The following article presents an overview of the UK bookmaking industry, outlining its benefits to punters, drawbacks and its unique way of operating which differs from most other countries.
Areas touched on here are:
Unlike a lot of international betting markets, the UK bookmaking industry works with the option of fixed odds and Tote betting. Fixed odds allows bettors to ascertain the exact return they will receive for their bet upon placement. For instance, the top bookmakers may offer a price of +500 before the race and when placing a bet at that price with a stake of £10, the return of the horse would be £60 (£10 stake & £50 profit). Obviously the odds can fluctuate, but the advantage of operating in the fixed odds market is that gamblers can take a price of a horse they perceive to be ‘value’. The alternative is to take the starting price (SP), which is the final price available as the race commences.
In many foreign countries such as France, bets struck on the horses are conducted through the medium of the ‘pari-mutuel’ – a totalisator system. Bets can be placed on each individual horse and then the odds of that horse is determined when the race is underway, by dividing the sums placed on each horse by the total number of runners and then taking off the pool commission. This method does not allow the bettor to view the odds they will receive if their selection wins upon bet placement.
The unique nature of the UK bookmaking industry in offering fixed odds on all UK racing, gives the opportunity to find stand out bets, knowing the exact return that will be in the offing, should the selection be successful.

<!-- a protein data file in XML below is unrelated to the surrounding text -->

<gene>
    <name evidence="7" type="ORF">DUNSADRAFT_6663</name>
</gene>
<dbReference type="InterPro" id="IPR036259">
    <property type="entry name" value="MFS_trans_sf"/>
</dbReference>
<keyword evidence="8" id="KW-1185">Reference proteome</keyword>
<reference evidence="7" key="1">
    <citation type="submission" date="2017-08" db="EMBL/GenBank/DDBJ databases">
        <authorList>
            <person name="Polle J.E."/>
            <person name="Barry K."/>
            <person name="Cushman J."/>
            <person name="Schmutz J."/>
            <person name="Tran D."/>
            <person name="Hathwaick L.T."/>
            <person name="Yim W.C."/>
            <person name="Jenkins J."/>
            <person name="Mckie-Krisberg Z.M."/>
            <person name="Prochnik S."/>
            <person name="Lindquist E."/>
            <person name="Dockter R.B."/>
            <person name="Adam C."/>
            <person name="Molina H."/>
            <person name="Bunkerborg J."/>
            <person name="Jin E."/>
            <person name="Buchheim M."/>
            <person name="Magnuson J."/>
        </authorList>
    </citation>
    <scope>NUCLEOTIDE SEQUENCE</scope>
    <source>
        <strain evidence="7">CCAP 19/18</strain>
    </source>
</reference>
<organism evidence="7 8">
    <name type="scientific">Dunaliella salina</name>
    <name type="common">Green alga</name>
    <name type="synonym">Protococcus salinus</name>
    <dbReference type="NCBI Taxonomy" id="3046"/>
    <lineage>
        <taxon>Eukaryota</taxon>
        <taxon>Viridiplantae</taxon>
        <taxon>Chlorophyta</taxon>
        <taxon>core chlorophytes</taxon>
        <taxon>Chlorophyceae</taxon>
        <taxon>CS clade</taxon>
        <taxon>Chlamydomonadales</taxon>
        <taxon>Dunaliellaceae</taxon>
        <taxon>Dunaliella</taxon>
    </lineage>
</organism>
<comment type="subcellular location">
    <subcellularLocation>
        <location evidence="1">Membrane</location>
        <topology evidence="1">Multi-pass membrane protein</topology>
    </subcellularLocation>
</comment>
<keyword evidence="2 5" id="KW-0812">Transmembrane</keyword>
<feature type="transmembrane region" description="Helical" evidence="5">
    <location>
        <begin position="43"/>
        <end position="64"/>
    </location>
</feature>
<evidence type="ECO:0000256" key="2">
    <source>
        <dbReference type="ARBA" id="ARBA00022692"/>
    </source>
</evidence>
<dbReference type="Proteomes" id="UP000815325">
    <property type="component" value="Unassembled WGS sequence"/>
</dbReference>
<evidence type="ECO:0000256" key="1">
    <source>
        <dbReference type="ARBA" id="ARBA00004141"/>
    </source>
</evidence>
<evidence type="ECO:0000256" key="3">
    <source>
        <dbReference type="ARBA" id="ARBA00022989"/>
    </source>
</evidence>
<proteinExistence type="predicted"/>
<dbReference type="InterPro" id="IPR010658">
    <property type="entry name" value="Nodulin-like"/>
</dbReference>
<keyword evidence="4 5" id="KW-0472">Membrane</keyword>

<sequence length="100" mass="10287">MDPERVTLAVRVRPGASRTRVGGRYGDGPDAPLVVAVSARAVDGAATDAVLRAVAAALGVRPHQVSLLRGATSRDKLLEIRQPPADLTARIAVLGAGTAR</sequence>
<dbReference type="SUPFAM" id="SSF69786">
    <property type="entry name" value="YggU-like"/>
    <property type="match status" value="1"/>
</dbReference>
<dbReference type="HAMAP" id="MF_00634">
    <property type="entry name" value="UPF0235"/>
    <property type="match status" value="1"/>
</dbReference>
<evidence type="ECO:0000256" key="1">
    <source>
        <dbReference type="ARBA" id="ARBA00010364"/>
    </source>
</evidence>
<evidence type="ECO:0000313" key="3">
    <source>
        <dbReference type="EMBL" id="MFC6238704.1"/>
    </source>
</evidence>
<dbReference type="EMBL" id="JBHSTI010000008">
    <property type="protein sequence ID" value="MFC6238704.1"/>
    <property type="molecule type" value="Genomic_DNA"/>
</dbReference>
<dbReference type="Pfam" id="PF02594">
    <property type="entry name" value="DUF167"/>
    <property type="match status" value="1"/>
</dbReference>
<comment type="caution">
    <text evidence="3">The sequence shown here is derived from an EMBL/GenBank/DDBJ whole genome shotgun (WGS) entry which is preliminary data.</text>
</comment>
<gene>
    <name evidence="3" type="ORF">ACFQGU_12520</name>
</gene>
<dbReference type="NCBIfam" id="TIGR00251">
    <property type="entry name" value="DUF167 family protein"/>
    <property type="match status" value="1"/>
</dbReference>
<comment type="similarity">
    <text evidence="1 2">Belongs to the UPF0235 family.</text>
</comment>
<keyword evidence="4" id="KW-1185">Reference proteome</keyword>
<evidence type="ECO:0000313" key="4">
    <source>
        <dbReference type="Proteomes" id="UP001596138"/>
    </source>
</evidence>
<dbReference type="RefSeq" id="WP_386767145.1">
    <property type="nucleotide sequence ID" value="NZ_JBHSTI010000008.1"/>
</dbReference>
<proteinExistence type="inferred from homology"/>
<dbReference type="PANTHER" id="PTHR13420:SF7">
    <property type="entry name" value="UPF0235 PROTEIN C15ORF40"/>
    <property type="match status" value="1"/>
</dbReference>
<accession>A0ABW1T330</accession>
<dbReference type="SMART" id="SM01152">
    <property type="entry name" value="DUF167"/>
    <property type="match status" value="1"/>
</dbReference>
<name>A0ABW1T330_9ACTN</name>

The advent of betting exchanges has caused a dramatic restructuring to the UK betting landscape. Betting exchanges enable punters to bet against each other and allow individuals to bet on horses to lose. The sites make their money by taking a commission from each winning bet. Bookmakers that offer generally better odds due to lower margins tend to become integral in influencing the price of horses in every race.
Bookmakers use betting exchanges to hedge liabilities and to try and manipulate the market. Betting exchanges work on the basis that the price you take when striking the bet is the price you receive if your selection is successful. They also enable punters to strike bets ‘in running’, as the races are in the process of being run. This factor plays an integral part and forms the basis on which a large percentage professionals make their money, as becoming accustomed to a horses mentality, running style and the way the race is going to be run from a pace perspective, is a skill which can lead to a healthy profit being achieved. Trading horses works much in the same way as the stock market, effectively buying low and selling high or vice versa, with the intention of securing a guaranteed profit. See our Trading In Running On Horse Racing article for more information.
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In an ultra-competitive market environment, bookmakers from around the UK and Europe have looked for a unique selling point to attract custom. What started as an attractive incentive offered by a few, has turned into par for the course. We are talking about Best Odds Guaranteed – a concession that the vast majority of firms now offer. This offer gives bettors the advantage of obtaining the best of two prices:
If you back a horse at +500 on the morning of the race and for some reason the horse drifts out to +700 shortly before the off, you will receive the +700 if the horse is victorious.